In the most famous scene from the teen sex comedy American Pie, the main male protagonist Jim Levenstein, a high school virgin, engages in sex with an apple pie, and is caught in flagrante delicto when his father walks in on him. Something very similar happened to a sex doll owner who was raided by police in Kentucky last year. "There's no doubt what this fellow was up to," said Kenton County Commonwealth Attorney Rob Sanders during a February 2019 Judiciary Committee hearing on a bill to close the "loophole" that prevented the man from being convicted of a crime for masturbating. "He was in the middle of using the doll when Kentucky state police kicked his door in."
We may find the idea of such a doll being used to be disgusting, particularly when the doll resembles a minor. But lots of sex acts seem disgusting to others—should this one also be illegal, because of its mental association with child sexual abuse? In our view, no sex act that you perform alone in a bedroom justifies your door being kicked in by armed police, whether the object of your fantasy is a warm apple pie or a latex sex doll.
But what do experts think—does doll ownership lead to the sexual abuse of real children, or does it provide owners with a victimless alternative to sex with a partner who could never consent? We don't have a solid answer to that, because the necessary research hasn't been completed. During last week's Moore Center Symposium on the Prevention of Child Sexual Abuse, the panelists at the closing session acknowledged this lacuna in our current knowledge—though they frankly seemed rather uncomfortable talking about it.
As uncomfortable as it may be, we don't think it's too much to ask that we need to get our facts straight before instituting any sex doll bans. Prostasia Advisor Dr Craig Harper is currently conducting some research on this topic, and one of our other Advisors, Dr James Cantor summarized the current state of knowledge in this month's episode of our podcast series. He said, "it's easy to imagine that just having a sex toy… [could] take the edge off of sex drive enough for these people to, you know, make it easier for them to control themselves."
But lawmakers aren't waiting for the evidence to come in. Laws to ban sex dolls that have "features resembling a child" are about to be passed in three states. Richard Siegel from Modern Sex Therapy Institutes recently spoke to the press about the pending Florida law, and he spoke again to us exclusively for this newsletter.
"Who’s gonna stand up and say they oppose [this law], that they’re in favor of child sex dolls that look like children? Because it gets swept up into the dragnet of child pornography, and certainly no one is pro child pornography," Dr Siegel said. Drawing an analogy between sex dolls and pornography, he also spoke about the impacts of the availability of pornography on rates of sexual abuse in society:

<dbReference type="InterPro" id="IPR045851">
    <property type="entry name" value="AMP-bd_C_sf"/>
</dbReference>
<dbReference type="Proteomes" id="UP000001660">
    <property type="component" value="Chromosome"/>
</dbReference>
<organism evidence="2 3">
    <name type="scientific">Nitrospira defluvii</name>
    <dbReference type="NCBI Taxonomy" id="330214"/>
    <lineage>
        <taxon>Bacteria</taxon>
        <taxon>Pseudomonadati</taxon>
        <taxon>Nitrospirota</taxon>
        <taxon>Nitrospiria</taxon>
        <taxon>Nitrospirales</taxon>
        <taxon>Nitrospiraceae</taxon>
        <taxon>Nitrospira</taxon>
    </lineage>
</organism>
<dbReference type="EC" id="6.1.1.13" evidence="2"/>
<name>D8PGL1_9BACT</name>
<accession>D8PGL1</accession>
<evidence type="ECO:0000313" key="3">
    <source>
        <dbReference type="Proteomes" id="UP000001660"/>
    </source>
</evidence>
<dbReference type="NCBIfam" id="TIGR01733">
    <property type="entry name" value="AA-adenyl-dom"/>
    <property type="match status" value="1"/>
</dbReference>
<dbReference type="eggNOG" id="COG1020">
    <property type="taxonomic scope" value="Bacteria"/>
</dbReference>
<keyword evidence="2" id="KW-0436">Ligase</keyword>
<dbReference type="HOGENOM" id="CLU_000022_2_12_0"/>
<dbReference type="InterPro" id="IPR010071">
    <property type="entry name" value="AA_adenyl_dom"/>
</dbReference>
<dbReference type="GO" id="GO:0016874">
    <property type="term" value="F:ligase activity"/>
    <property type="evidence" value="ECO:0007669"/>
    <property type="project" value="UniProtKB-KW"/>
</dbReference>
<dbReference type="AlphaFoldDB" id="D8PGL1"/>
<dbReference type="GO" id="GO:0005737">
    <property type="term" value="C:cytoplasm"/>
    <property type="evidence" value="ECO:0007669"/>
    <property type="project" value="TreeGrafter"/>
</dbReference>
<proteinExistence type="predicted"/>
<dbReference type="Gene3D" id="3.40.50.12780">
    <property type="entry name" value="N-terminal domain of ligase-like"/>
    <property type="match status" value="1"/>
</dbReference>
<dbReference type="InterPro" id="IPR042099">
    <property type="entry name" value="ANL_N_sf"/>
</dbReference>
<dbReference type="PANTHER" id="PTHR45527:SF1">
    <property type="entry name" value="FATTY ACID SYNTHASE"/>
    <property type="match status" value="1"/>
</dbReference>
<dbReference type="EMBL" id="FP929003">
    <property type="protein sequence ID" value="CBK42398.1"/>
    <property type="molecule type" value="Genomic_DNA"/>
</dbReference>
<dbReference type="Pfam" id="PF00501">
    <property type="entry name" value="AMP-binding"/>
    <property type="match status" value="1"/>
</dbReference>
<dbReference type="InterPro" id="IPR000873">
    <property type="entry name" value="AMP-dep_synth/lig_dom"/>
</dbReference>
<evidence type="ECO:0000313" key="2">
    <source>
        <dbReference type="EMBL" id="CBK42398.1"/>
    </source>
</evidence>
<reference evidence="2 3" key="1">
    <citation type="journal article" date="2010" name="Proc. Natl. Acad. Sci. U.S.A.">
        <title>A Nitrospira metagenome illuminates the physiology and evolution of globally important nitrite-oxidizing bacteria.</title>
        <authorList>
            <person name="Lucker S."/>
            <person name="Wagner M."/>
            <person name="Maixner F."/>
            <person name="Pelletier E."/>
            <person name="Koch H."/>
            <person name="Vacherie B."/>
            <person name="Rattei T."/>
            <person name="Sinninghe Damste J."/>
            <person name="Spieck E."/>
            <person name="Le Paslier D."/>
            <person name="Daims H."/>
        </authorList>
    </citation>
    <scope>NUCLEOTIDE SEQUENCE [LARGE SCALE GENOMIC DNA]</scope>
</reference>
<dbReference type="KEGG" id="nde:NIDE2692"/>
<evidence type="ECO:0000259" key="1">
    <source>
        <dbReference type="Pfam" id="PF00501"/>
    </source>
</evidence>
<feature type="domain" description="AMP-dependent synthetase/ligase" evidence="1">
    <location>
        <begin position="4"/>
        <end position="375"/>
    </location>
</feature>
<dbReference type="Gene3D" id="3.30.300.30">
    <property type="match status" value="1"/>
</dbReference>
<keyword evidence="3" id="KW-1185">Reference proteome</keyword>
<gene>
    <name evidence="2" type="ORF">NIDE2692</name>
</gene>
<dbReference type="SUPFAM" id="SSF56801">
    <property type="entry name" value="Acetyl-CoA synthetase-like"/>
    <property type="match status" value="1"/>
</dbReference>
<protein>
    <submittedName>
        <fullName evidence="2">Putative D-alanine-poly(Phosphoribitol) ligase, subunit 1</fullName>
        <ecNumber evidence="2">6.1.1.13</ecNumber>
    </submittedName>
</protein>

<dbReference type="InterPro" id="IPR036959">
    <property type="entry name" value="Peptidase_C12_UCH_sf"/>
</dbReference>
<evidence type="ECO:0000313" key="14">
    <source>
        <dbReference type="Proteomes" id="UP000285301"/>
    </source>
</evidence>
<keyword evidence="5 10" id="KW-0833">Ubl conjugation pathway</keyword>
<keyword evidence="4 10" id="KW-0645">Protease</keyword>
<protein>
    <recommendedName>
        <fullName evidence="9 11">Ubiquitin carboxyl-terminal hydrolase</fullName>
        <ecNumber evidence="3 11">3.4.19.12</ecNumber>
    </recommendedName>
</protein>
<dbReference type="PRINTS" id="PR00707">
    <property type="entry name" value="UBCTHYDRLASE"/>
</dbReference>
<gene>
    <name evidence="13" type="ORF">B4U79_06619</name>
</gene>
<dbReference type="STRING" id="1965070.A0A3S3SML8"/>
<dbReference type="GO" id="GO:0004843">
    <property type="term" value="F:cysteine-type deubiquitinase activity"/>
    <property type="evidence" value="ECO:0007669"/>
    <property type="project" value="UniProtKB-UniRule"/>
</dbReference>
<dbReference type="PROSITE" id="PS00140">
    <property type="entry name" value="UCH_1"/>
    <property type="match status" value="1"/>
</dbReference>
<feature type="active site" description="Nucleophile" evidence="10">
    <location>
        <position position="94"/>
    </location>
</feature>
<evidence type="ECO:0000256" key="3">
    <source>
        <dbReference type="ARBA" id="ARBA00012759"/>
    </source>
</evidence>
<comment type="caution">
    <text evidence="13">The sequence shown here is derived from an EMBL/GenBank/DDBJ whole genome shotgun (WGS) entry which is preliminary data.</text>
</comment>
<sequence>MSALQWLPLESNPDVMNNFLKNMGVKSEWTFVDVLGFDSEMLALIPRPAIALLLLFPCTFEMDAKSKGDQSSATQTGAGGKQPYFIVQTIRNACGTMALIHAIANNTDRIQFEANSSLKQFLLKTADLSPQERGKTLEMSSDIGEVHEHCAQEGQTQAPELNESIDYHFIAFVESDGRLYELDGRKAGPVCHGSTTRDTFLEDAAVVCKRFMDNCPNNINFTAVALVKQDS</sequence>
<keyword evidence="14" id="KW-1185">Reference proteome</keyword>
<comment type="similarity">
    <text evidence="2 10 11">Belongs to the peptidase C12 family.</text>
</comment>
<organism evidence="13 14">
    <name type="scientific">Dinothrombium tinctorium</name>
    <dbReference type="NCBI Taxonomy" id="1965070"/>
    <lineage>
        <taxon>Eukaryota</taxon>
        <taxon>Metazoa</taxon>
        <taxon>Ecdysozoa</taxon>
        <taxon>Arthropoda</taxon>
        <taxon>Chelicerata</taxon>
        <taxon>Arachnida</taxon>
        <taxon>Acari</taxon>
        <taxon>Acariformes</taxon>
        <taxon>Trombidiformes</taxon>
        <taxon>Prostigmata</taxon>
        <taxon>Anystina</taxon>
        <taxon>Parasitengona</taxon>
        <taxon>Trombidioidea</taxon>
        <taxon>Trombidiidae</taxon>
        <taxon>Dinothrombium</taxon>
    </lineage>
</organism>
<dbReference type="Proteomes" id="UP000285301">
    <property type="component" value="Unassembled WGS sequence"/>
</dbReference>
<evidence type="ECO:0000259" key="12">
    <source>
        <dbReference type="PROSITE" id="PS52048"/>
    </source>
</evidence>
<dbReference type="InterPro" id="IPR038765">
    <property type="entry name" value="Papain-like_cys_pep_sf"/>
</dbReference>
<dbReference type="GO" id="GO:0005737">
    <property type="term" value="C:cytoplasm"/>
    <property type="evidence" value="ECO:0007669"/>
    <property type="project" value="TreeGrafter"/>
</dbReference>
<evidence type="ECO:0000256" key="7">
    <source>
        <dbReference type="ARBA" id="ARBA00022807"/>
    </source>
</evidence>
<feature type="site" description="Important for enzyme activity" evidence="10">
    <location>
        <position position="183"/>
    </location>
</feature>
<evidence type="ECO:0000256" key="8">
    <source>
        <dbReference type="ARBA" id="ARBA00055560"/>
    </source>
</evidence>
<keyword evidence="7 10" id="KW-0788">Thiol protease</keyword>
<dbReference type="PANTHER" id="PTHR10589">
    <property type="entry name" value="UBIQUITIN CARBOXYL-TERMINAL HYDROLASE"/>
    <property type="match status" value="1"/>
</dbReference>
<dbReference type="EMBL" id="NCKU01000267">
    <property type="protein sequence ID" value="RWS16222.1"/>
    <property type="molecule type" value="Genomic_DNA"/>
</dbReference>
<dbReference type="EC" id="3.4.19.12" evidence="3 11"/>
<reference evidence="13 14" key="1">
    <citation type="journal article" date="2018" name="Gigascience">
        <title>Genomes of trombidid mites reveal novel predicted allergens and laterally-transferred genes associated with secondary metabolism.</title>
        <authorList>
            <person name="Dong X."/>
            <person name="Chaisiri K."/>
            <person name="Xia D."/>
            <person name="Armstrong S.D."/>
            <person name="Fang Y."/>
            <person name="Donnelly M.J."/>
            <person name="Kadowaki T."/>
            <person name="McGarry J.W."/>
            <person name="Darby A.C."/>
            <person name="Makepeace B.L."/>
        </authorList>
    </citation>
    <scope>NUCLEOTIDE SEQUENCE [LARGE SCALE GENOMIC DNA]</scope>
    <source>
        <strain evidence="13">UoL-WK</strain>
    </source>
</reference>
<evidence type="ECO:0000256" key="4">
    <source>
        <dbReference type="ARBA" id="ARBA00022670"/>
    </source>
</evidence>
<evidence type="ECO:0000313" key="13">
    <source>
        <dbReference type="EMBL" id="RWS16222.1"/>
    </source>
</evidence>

"We had the pleasure of hosting the great Marty Klein at our institute this weekend and he talked a great deal about how we’ve just witnessed, with the 30th anniversary of the Internet, what 20 years ago people were talking about, was going to be the effect of the availability of 24/7 access to porn and streaming. … Marty Klein made this point in our lecture, not to claim any causation as a good social scientist, but while we have seen this rapidly increasing access to unbridaled, unlimited amounts of 24/7 streaming porn, there have been steady declines in rates of sexual assaults."
So if a ban on sex dolls isn't going to reduce the incidence of sexual offending against children, are there other measures that have a better chance of doing so? We asked Dr Siegel, who replied, "With my educator hat on, the best hope for preventing sexual abuse, is raising sexually healthy kids who know what constitutes appropriate touch and inappropriate and to be able to speak about it, right?"
"Not only have we been fighting the absurd sex ed wars for 30 years and not really getting anywhere, but sexuality education continues to be poor if not completely lacking. The last time I proposed a program before the school board, it was a program for middle school boys primarily. And just because it was political because I worked for Planned Parenthood, they would not approve a program. Instead they approved a program for high school girls on basically who to call when you’re raped, and rape awareness hotlines, crisis numbers, and so on. Silly me, go figure, I thought maybe we could talk to middle school boys about how not to rape instead of telling girls about how not to get raped. It’s really about the fact that sexual abuse prevention is a men’s issue. That men are so used to hearing phrases like 'sexual and reproductive health' and immediately rolling their eyes and thinking 'ugh, women’s issues, lady plumbing parts' and checking out. Where sexual health is obviously critical for all people, especially when we’re talking about these aspects of sexual health like consent and boundaries, and respect, and protecting children."
"Then on the clinical side, more therapists need to have sexuality training. I know I’m biased because I’m in the business of training therapists, but it’s just appalling to me, the number of therapists who become licensed without even a basic undergrad sex ed class and have little to no understanding about what is healthy sexuality but yet, they are primed and at the ready to diagnose unhealthy sexuality."
"I don’t remember which Supreme Court justice, but one of those old, dead, white guys, said that we define obscenity by saying, 'I know it when I see it.' I know it won’t fly, but I think we have to be adults about this, to understand what constitutes a real threat, what crimes have victims, and when we are outlawing private conduct, that could in fact, have therapeutic benefits if not just simply recreational benefits."